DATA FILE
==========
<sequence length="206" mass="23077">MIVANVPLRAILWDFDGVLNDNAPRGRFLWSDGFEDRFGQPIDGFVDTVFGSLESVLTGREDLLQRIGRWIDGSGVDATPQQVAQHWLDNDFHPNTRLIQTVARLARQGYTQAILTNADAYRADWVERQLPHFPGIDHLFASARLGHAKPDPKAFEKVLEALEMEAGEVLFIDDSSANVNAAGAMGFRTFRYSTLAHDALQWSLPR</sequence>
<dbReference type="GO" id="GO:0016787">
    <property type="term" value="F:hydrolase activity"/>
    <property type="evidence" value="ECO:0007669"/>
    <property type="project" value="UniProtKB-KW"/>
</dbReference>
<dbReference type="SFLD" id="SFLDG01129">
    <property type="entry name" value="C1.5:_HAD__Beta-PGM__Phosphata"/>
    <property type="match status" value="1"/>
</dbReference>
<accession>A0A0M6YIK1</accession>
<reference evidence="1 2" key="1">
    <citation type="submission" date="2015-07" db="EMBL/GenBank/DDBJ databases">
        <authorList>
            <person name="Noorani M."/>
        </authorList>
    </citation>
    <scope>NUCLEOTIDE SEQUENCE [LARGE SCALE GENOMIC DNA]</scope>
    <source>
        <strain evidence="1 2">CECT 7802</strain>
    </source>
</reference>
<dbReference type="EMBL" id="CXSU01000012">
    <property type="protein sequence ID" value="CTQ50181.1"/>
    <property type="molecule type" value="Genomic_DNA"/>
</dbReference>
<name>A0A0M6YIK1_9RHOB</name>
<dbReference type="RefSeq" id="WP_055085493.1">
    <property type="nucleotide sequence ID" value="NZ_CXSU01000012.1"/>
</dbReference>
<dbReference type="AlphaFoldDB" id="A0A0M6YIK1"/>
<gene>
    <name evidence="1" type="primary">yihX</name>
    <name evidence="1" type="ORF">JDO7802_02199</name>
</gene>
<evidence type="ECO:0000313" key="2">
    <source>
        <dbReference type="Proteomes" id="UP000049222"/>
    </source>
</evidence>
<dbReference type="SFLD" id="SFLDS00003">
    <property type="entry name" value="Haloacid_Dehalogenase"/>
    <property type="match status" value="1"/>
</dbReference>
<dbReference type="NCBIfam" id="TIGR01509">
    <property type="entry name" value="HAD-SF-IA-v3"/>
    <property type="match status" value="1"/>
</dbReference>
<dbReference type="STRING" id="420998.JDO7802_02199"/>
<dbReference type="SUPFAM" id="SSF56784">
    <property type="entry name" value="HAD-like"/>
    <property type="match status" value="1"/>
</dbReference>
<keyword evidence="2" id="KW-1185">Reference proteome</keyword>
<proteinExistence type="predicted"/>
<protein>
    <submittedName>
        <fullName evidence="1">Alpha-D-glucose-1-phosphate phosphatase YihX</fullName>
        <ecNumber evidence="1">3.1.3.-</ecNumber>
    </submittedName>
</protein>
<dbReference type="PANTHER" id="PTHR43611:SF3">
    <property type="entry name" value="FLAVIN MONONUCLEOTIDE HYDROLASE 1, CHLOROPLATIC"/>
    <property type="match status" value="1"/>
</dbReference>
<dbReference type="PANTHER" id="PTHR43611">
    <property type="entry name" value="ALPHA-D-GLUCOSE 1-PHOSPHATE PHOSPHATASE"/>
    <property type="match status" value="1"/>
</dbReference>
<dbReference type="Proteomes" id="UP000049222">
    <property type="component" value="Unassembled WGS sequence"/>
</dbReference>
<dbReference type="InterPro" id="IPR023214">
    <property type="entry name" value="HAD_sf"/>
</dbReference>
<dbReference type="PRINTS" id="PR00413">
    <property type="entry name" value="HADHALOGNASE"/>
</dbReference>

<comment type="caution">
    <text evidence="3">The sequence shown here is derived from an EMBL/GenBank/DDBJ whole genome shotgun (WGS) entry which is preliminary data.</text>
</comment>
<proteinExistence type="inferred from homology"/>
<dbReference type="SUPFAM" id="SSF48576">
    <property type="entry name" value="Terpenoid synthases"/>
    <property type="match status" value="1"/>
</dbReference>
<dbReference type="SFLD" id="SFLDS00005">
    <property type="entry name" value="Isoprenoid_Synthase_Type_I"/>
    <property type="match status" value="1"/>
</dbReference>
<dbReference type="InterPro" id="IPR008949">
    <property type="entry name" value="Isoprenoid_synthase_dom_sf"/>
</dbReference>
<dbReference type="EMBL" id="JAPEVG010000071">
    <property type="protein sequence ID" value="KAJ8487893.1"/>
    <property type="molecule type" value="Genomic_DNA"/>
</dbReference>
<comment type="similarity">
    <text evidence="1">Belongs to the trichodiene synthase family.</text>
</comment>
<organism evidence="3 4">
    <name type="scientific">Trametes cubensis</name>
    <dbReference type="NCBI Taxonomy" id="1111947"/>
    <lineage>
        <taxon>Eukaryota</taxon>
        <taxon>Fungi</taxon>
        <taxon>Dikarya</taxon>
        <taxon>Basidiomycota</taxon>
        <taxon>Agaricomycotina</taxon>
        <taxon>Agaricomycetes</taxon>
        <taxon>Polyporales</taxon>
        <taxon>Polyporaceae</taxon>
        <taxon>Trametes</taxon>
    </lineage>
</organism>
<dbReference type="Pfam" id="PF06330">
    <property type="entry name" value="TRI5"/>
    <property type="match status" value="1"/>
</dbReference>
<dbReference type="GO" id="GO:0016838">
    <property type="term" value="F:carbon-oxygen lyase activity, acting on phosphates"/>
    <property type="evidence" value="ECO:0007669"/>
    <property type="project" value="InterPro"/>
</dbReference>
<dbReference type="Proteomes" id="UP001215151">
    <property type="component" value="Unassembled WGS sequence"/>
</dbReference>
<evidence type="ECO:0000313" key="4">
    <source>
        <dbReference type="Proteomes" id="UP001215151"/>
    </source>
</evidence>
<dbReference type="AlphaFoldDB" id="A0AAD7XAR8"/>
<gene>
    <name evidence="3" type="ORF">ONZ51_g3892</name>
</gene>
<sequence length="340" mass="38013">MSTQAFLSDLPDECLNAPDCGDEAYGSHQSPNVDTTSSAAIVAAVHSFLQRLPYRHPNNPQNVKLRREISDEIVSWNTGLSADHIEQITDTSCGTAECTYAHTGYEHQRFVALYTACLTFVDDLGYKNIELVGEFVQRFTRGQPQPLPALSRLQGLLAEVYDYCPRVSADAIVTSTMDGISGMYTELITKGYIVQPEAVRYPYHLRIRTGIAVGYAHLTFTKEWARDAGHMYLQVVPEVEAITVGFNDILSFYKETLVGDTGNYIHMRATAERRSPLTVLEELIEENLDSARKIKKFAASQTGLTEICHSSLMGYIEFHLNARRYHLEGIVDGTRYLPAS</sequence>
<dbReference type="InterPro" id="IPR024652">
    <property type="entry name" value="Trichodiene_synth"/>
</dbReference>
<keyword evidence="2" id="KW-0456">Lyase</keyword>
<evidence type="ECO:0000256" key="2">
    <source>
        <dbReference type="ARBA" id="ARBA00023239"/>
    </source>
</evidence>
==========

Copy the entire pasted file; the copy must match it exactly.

<sequence length="206" mass="23077">MIVANVPLRAILWDFDGVLNDNAPRGRFLWSDGFEDRFGQPIDGFVDTVFGSLESVLTGREDLLQRIGRWIDGSGVDATPQQVAQHWLDNDFHPNTRLIQTVARLARQGYTQAILTNADAYRADWVERQLPHFPGIDHLFASARLGHAKPDPKAFEKVLEALEMEAGEVLFIDDSSANVNAAGAMGFRTFRYSTLAHDALQWSLPR</sequence>
<dbReference type="GO" id="GO:0016787">
    <property type="term" value="F:hydrolase activity"/>
    <property type="evidence" value="ECO:0007669"/>
    <property type="project" value="UniProtKB-KW"/>
</dbReference>
<dbReference type="SFLD" id="SFLDG01129">
    <property type="entry name" value="C1.5:_HAD__Beta-PGM__Phosphata"/>
    <property type="match status" value="1"/>
</dbReference>
<accession>A0A0M6YIK1</accession>
<reference evidence="1 2" key="1">
    <citation type="submission" date="2015-07" db="EMBL/GenBank/DDBJ databases">
        <authorList>
            <person name="Noorani M."/>
        </authorList>
    </citation>
    <scope>NUCLEOTIDE SEQUENCE [LARGE SCALE GENOMIC DNA]</scope>
    <source>
        <strain evidence="1 2">CECT 7802</strain>
    </source>
</reference>
<dbReference type="EMBL" id="CXSU01000012">
    <property type="protein sequence ID" value="CTQ50181.1"/>
    <property type="molecule type" value="Genomic_DNA"/>
</dbReference>
<name>A0A0M6YIK1_9RHOB</name>
<dbReference type="RefSeq" id="WP_055085493.1">
    <property type="nucleotide sequence ID" value="NZ_CXSU01000012.1"/>
</dbReference>
<dbReference type="AlphaFoldDB" id="A0A0M6YIK1"/>
<gene>
    <name evidence="1" type="primary">yihX</name>
    <name evidence="1" type="ORF">JDO7802_02199</name>
</gene>
<evidence type="ECO:0000313" key="2">
    <source>
        <dbReference type="Proteomes" id="UP000049222"/>
    </source>
</evidence>
<dbReference type="SFLD" id="SFLDS00003">
    <property type="entry name" value="Haloacid_Dehalogenase"/>
    <property type="match status" value="1"/>
</dbReference>
<dbReference type="NCBIfam" id="TIGR01509">
    <property type="entry name" value="HAD-SF-IA-v3"/>
    <property type="match status" value="1"/>
</dbReference>
<dbReference type="STRING" id="420998.JDO7802_02199"/>
<dbReference type="SUPFAM" id="SSF56784">
    <property type="entry name" value="HAD-like"/>
    <property type="match status" value="1"/>
</dbReference>
<keyword evidence="2" id="KW-1185">Reference proteome</keyword>
<proteinExistence type="predicted"/>
<protein>
    <submittedName>
        <fullName evidence="1">Alpha-D-glucose-1-phosphate phosphatase YihX</fullName>
        <ecNumber evidence="1">3.1.3.-</ecNumber>
    </submittedName>
</protein>
<dbReference type="PANTHER" id="PTHR43611:SF3">
    <property type="entry name" value="FLAVIN MONONUCLEOTIDE HYDROLASE 1, CHLOROPLATIC"/>
    <property type="match status" value="1"/>
</dbReference>
<dbReference type="PANTHER" id="PTHR43611">
    <property type="entry name" value="ALPHA-D-GLUCOSE 1-PHOSPHATE PHOSPHATASE"/>
    <property type="match status" value="1"/>
</dbReference>
<dbReference type="Proteomes" id="UP000049222">
    <property type="component" value="Unassembled WGS sequence"/>
</dbReference>
<dbReference type="InterPro" id="IPR023214">
    <property type="entry name" value="HAD_sf"/>
</dbReference>
<dbReference type="PRINTS" id="PR00413">
    <property type="entry name" value="HADHALOGNASE"/>
</dbReference>

<comment type="caution">
    <text evidence="3">The sequence shown here is derived from an EMBL/GenBank/DDBJ whole genome shotgun (WGS) entry which is preliminary data.</text>
</comment>
<proteinExistence type="inferred from homology"/>
<dbReference type="SUPFAM" id="SSF48576">
    <property type="entry name" value="Terpenoid synthases"/>
    <property type="match status" value="1"/>
</dbReference>
<dbReference type="SFLD" id="SFLDS00005">
    <property type="entry name" value="Isoprenoid_Synthase_Type_I"/>
    <property type="match status" value="1"/>
</dbReference>
<dbReference type="InterPro" id="IPR008949">
    <property type="entry name" value="Isoprenoid_synthase_dom_sf"/>
</dbReference>
<dbReference type="EMBL" id="JAPEVG010000071">
    <property type="protein sequence ID" value="KAJ8487893.1"/>
    <property type="molecule type" value="Genomic_DNA"/>
</dbReference>
<comment type="similarity">
    <text evidence="1">Belongs to the trichodiene synthase family.</text>
</comment>
<organism evidence="3 4">
    <name type="scientific">Trametes cubensis</name>
    <dbReference type="NCBI Taxonomy" id="1111947"/>
    <lineage>
        <taxon>Eukaryota</taxon>
        <taxon>Fungi</taxon>
        <taxon>Dikarya</taxon>
        <taxon>Basidiomycota</taxon>
        <taxon>Agaricomycotina</taxon>
        <taxon>Agaricomycetes</taxon>
        <taxon>Polyporales</taxon>
        <taxon>Polyporaceae</taxon>
        <taxon>Trametes</taxon>
    </lineage>
</organism>
<dbReference type="Pfam" id="PF06330">
    <property type="entry name" value="TRI5"/>
    <property type="match status" value="1"/>
</dbReference>
<dbReference type="GO" id="GO:0016838">
    <property type="term" value="F:carbon-oxygen lyase activity, acting on phosphates"/>
    <property type="evidence" value="ECO:0007669"/>
    <property type="project" value="InterPro"/>
</dbReference>
<dbReference type="Proteomes" id="UP001215151">
    <property type="component" value="Unassembled WGS sequence"/>
</dbReference>
<evidence type="ECO:0000313" key="4">
    <source>
        <dbReference type="Proteomes" id="UP001215151"/>
    </source>
</evidence>
<dbReference type="AlphaFoldDB" id="A0AAD7XAR8"/>
<gene>
    <name evidence="3" type="ORF">ONZ51_g3892</name>
</gene>
<sequence length="340" mass="38013">MSTQAFLSDLPDECLNAPDCGDEAYGSHQSPNVDTTSSAAIVAAVHSFLQRLPYRHPNNPQNVKLRREISDEIVSWNTGLSADHIEQITDTSCGTAECTYAHTGYEHQRFVALYTACLTFVDDLGYKNIELVGEFVQRFTRGQPQPLPALSRLQGLLAEVYDYCPRVSADAIVTSTMDGISGMYTELITKGYIVQPEAVRYPYHLRIRTGIAVGYAHLTFTKEWARDAGHMYLQVVPEVEAITVGFNDILSFYKETLVGDTGNYIHMRATAERRSPLTVLEELIEENLDSARKIKKFAASQTGLTEICHSSLMGYIEFHLNARRYHLEGIVDGTRYLPAS</sequence>
<dbReference type="InterPro" id="IPR024652">
    <property type="entry name" value="Trichodiene_synth"/>
</dbReference>
<keyword evidence="2" id="KW-0456">Lyase</keyword>
<evidence type="ECO:0000256" key="2">
    <source>
        <dbReference type="ARBA" id="ARBA00023239"/>
    </source>
</evidence>